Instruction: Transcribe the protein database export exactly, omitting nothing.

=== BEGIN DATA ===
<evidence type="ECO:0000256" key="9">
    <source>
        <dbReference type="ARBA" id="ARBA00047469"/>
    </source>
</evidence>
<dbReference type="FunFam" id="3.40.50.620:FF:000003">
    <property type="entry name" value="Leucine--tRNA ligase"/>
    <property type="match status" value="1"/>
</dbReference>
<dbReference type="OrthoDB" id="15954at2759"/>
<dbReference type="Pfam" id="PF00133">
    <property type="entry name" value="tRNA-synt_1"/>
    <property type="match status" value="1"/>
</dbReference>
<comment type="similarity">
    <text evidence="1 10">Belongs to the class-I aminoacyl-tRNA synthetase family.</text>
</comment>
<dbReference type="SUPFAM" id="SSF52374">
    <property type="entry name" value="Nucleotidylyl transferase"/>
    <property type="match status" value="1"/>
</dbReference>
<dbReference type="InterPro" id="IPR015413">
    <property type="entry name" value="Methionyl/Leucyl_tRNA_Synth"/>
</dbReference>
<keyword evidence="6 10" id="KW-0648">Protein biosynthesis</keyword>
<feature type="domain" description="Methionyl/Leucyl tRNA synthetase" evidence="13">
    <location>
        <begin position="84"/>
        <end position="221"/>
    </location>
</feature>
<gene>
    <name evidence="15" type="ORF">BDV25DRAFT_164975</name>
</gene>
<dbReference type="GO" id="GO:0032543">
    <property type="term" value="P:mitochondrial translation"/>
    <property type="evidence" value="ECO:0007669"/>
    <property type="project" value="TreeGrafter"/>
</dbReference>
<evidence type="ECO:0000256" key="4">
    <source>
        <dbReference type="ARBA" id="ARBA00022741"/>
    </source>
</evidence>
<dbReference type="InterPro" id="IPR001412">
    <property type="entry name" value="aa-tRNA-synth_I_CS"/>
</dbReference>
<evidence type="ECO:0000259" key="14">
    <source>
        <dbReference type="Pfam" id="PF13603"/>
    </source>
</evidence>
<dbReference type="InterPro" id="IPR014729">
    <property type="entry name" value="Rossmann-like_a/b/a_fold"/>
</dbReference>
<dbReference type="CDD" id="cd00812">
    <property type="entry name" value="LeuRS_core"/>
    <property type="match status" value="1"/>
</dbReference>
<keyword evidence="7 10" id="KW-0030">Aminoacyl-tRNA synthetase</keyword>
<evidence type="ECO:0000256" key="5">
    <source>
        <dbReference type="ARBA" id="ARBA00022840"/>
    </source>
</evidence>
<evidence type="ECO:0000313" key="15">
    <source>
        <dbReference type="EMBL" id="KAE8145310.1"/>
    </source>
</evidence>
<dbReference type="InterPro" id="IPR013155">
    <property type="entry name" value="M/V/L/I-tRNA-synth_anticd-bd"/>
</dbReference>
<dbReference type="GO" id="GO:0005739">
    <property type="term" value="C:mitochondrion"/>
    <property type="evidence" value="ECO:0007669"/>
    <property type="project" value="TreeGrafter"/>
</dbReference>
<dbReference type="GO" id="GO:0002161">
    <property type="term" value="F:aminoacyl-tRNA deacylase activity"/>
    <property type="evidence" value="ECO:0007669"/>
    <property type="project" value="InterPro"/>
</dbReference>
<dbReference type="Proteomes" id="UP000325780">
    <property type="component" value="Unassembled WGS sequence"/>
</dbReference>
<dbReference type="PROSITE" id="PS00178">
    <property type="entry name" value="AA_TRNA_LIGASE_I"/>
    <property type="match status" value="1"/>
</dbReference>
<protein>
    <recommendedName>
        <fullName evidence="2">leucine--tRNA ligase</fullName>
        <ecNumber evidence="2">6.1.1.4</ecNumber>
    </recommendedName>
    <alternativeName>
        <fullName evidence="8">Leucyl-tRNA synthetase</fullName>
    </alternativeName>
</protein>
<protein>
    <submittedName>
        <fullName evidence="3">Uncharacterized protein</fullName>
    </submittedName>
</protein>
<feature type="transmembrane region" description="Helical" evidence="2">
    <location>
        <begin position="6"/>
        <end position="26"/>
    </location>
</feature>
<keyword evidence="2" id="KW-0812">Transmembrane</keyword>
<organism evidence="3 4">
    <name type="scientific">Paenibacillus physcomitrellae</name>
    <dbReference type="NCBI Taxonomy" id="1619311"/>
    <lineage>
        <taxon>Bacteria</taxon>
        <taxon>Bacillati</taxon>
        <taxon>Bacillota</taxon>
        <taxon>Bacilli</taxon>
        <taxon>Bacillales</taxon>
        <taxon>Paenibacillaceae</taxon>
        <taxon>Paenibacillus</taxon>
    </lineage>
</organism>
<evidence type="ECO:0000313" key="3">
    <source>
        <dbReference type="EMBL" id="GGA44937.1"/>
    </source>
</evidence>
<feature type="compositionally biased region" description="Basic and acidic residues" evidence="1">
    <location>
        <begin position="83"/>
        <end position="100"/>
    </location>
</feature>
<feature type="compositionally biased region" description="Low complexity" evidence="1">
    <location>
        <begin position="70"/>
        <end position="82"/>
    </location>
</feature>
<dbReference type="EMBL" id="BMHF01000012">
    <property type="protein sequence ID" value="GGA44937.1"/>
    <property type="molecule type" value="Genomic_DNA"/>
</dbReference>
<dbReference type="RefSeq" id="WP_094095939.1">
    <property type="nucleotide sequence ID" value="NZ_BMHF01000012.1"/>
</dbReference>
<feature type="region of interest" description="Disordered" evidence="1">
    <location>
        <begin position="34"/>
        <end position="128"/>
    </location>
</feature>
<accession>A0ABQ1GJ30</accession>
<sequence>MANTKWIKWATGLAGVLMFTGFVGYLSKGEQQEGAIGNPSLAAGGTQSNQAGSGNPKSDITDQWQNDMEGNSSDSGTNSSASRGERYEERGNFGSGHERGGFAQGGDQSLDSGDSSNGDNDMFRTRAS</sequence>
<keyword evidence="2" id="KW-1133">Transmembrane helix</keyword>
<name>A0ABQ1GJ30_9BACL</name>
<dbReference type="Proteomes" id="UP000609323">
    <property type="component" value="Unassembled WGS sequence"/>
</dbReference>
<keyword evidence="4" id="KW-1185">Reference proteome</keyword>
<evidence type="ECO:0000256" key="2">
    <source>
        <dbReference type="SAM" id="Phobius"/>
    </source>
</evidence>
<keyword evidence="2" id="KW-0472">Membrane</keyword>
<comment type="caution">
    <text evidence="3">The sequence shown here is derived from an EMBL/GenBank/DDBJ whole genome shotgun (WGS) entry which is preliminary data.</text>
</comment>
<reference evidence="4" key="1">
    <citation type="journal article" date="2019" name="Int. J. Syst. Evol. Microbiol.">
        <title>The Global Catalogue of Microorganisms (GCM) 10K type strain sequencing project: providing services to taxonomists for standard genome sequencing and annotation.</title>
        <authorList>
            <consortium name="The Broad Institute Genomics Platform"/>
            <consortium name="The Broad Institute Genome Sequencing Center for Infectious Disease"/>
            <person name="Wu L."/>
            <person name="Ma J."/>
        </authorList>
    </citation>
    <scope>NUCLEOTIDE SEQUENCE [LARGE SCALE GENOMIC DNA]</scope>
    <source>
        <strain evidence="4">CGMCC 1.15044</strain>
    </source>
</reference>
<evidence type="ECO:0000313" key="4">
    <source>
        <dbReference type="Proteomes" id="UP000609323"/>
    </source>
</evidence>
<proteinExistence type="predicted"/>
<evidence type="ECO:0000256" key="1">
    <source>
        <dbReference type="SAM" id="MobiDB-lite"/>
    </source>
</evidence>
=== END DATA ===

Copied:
<evidence type="ECO:0000256" key="9">
    <source>
        <dbReference type="ARBA" id="ARBA00047469"/>
    </source>
</evidence>
<dbReference type="FunFam" id="3.40.50.620:FF:000003">
    <property type="entry name" value="Leucine--tRNA ligase"/>
    <property type="match status" value="1"/>
</dbReference>
<dbReference type="OrthoDB" id="15954at2759"/>
<dbReference type="Pfam" id="PF00133">
    <property type="entry name" value="tRNA-synt_1"/>
    <property type="match status" value="1"/>
</dbReference>
<comment type="similarity">
    <text evidence="1 10">Belongs to the class-I aminoacyl-tRNA synthetase family.</text>
</comment>
<dbReference type="SUPFAM" id="SSF52374">
    <property type="entry name" value="Nucleotidylyl transferase"/>
    <property type="match status" value="1"/>
</dbReference>
<dbReference type="InterPro" id="IPR015413">
    <property type="entry name" value="Methionyl/Leucyl_tRNA_Synth"/>
</dbReference>
<keyword evidence="6 10" id="KW-0648">Protein biosynthesis</keyword>
<feature type="domain" description="Methionyl/Leucyl tRNA synthetase" evidence="13">
    <location>
        <begin position="84"/>
        <end position="221"/>
    </location>
</feature>
<gene>
    <name evidence="15" type="ORF">BDV25DRAFT_164975</name>
</gene>
<dbReference type="GO" id="GO:0032543">
    <property type="term" value="P:mitochondrial translation"/>
    <property type="evidence" value="ECO:0007669"/>
    <property type="project" value="TreeGrafter"/>
</dbReference>
<evidence type="ECO:0000256" key="4">
    <source>
        <dbReference type="ARBA" id="ARBA00022741"/>
    </source>
</evidence>
<dbReference type="InterPro" id="IPR001412">
    <property type="entry name" value="aa-tRNA-synth_I_CS"/>
</dbReference>
<evidence type="ECO:0000259" key="14">
    <source>
        <dbReference type="Pfam" id="PF13603"/>
    </source>
</evidence>
<dbReference type="InterPro" id="IPR014729">
    <property type="entry name" value="Rossmann-like_a/b/a_fold"/>
</dbReference>
<dbReference type="CDD" id="cd00812">
    <property type="entry name" value="LeuRS_core"/>
    <property type="match status" value="1"/>
</dbReference>
<keyword evidence="7 10" id="KW-0030">Aminoacyl-tRNA synthetase</keyword>
<evidence type="ECO:0000256" key="5">
    <source>
        <dbReference type="ARBA" id="ARBA00022840"/>
    </source>
</evidence>
<evidence type="ECO:0000313" key="15">
    <source>
        <dbReference type="EMBL" id="KAE8145310.1"/>
    </source>
</evidence>
<dbReference type="InterPro" id="IPR013155">
    <property type="entry name" value="M/V/L/I-tRNA-synth_anticd-bd"/>
</dbReference>
<dbReference type="GO" id="GO:0005739">
    <property type="term" value="C:mitochondrion"/>
    <property type="evidence" value="ECO:0007669"/>
    <property type="project" value="TreeGrafter"/>
</dbReference>
<dbReference type="GO" id="GO:0002161">
    <property type="term" value="F:aminoacyl-tRNA deacylase activity"/>
    <property type="evidence" value="ECO:0007669"/>
    <property type="project" value="InterPro"/>
</dbReference>
<dbReference type="Proteomes" id="UP000325780">
    <property type="component" value="Unassembled WGS sequence"/>
</dbReference>
<dbReference type="PROSITE" id="PS00178">
    <property type="entry name" value="AA_TRNA_LIGASE_I"/>
    <property type="match status" value="1"/>
</dbReference>
<protein>
    <recommendedName>
        <fullName evidence="2">leucine--tRNA ligase</fullName>
        <ecNumber evidence="2">6.1.1.4</ecNumber>
    </recommendedName>
    <alternativeName>
        <fullName evidence="8">Leucyl-tRNA synthetase</fullName>
    </alternativeName>
</protein>
<protein>
    <submittedName>
        <fullName evidence="3">Uncharacterized protein</fullName>
    </submittedName>
</protein>
<feature type="transmembrane region" description="Helical" evidence="2">
    <location>
        <begin position="6"/>
        <end position="26"/>
    </location>
</feature>
<keyword evidence="2" id="KW-0812">Transmembrane</keyword>
<organism evidence="3 4">
    <name type="scientific">Paenibacillus physcomitrellae</name>
    <dbReference type="NCBI Taxonomy" id="1619311"/>
    <lineage>
        <taxon>Bacteria</taxon>
        <taxon>Bacillati</taxon>
        <taxon>Bacillota</taxon>
        <taxon>Bacilli</taxon>
        <taxon>Bacillales</taxon>
        <taxon>Paenibacillaceae</taxon>
        <taxon>Paenibacillus</taxon>
    </lineage>
</organism>
<evidence type="ECO:0000313" key="3">
    <source>
        <dbReference type="EMBL" id="GGA44937.1"/>
    </source>
</evidence>
<feature type="compositionally biased region" description="Basic and acidic residues" evidence="1">
    <location>
        <begin position="83"/>
        <end position="100"/>
    </location>
</feature>
<feature type="compositionally biased region" description="Low complexity" evidence="1">
    <location>
        <begin position="70"/>
        <end position="82"/>
    </location>
</feature>
<dbReference type="EMBL" id="BMHF01000012">
    <property type="protein sequence ID" value="GGA44937.1"/>
    <property type="molecule type" value="Genomic_DNA"/>
</dbReference>
<dbReference type="RefSeq" id="WP_094095939.1">
    <property type="nucleotide sequence ID" value="NZ_BMHF01000012.1"/>
</dbReference>
<feature type="region of interest" description="Disordered" evidence="1">
    <location>
        <begin position="34"/>
        <end position="128"/>
    </location>
</feature>
<accession>A0ABQ1GJ30</accession>
<sequence>MANTKWIKWATGLAGVLMFTGFVGYLSKGEQQEGAIGNPSLAAGGTQSNQAGSGNPKSDITDQWQNDMEGNSSDSGTNSSASRGERYEERGNFGSGHERGGFAQGGDQSLDSGDSSNGDNDMFRTRAS</sequence>
<keyword evidence="2" id="KW-1133">Transmembrane helix</keyword>
<name>A0ABQ1GJ30_9BACL</name>
<dbReference type="Proteomes" id="UP000609323">
    <property type="component" value="Unassembled WGS sequence"/>
</dbReference>
<keyword evidence="4" id="KW-1185">Reference proteome</keyword>
<evidence type="ECO:0000256" key="2">
    <source>
        <dbReference type="SAM" id="Phobius"/>
    </source>
</evidence>
<keyword evidence="2" id="KW-0472">Membrane</keyword>
<comment type="caution">
    <text evidence="3">The sequence shown here is derived from an EMBL/GenBank/DDBJ whole genome shotgun (WGS) entry which is preliminary data.</text>
</comment>
<reference evidence="4" key="1">
    <citation type="journal article" date="2019" name="Int. J. Syst. Evol. Microbiol.">
        <title>The Global Catalogue of Microorganisms (GCM) 10K type strain sequencing project: providing services to taxonomists for standard genome sequencing and annotation.</title>
        <authorList>
            <consortium name="The Broad Institute Genomics Platform"/>
            <consortium name="The Broad Institute Genome Sequencing Center for Infectious Disease"/>
            <person name="Wu L."/>
            <person name="Ma J."/>
        </authorList>
    </citation>
    <scope>NUCLEOTIDE SEQUENCE [LARGE SCALE GENOMIC DNA]</scope>
    <source>
        <strain evidence="4">CGMCC 1.15044</strain>
    </source>
</reference>
<evidence type="ECO:0000313" key="4">
    <source>
        <dbReference type="Proteomes" id="UP000609323"/>
    </source>
</evidence>
<proteinExistence type="predicted"/>
<evidence type="ECO:0000256" key="1">
    <source>
        <dbReference type="SAM" id="MobiDB-lite"/>
    </source>
</evidence>